trait Unwrap[F]{
  type Inner


Recurse Over the Types

object Unwrap extends LowPriorityUnwrap{
  def apply[F](implicit unwrap: Unwrap[F]) = unwrap

  type Aux[T, A] = Unwrap[T] { type Inner = A }

  implicit def nested[F[_], G](implicit unwrap: Unwrap[G]) =
    new Unwrap[F[G]]{
      type Inner = unwrap.Inner
trait LowPriorityUnwrap{
  implicit def bottom[F[_], A] =
    new Unwrap[F[A]]{
      type Inner = A

Take Two

def zero[T, A](t: T)(implicit unwrap: Unwrap.Aux[T, A], 
                              m: Monoid[A]): unwrap.Inner =

val out = zero(Foo(Foo(1)))
assert(out == 0)

This compiles and now can access the inner type parameter of the nested Foo, Int.

Take Away

  1. Dependent types can be used to pass type information around when solving for types.
  2. Implicitly generated traits can be defined in terms of themselves, albeit with different type parameters.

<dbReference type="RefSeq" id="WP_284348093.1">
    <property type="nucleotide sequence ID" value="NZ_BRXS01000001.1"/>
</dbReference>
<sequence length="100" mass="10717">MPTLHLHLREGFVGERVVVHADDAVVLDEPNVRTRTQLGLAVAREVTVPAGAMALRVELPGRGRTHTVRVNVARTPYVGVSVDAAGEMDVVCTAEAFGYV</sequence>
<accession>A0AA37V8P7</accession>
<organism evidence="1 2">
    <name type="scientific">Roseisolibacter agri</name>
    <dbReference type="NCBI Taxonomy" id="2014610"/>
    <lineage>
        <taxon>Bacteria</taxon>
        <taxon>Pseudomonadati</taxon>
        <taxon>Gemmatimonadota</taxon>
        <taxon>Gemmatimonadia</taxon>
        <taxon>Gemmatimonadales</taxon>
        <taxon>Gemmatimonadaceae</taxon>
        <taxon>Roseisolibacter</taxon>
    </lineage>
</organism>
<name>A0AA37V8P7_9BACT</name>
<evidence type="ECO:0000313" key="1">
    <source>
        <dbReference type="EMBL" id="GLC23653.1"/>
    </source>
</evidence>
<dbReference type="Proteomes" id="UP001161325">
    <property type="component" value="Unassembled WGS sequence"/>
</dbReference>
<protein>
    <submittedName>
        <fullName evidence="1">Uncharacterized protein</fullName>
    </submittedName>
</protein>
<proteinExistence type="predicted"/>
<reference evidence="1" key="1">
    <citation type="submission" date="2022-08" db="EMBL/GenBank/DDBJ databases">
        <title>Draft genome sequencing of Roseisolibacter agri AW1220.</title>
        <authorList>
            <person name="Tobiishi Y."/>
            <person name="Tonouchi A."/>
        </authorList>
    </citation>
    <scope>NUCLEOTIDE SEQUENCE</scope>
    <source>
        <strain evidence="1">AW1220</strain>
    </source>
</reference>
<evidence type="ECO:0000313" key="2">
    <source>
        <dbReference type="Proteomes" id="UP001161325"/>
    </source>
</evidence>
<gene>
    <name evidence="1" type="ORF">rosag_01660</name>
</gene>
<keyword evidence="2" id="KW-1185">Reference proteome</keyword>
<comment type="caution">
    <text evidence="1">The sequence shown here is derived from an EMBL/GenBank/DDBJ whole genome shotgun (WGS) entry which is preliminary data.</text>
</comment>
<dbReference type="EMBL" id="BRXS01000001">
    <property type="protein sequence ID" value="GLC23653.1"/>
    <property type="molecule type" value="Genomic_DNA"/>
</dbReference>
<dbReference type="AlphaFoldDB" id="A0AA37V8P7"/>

3. Loops require a type structure that can be recursed over.

Doing Something Useful

Let's use types to guide the behavior of our application in a more direct manner. Who likes writing this?

def annoy[A](that: Future[List[Set[Int]]], 
                f: Int => A): Future[List[Set[A]]] =
  that map{ 
    _ map{
      _ map f

Define a Nested Mapper

object MapIt{
  def apply[A, B, C](in: A, f: B => C)
    (implicit mapper: Mapper[A, B, C]): mapper.Out = mapper(in, f)
trait Mapper[A, B, C]{
  type Out

  def apply(a: A, f: B => C): Out

Define the Type Recursive Algorithm

object Mapper{
  def apply[A, B, C](implicit mapper: Mapper[A, B, C]) = mapper

  implicit def recur[F[_], A, B, C](implicit nested: Mapper[A, B, C],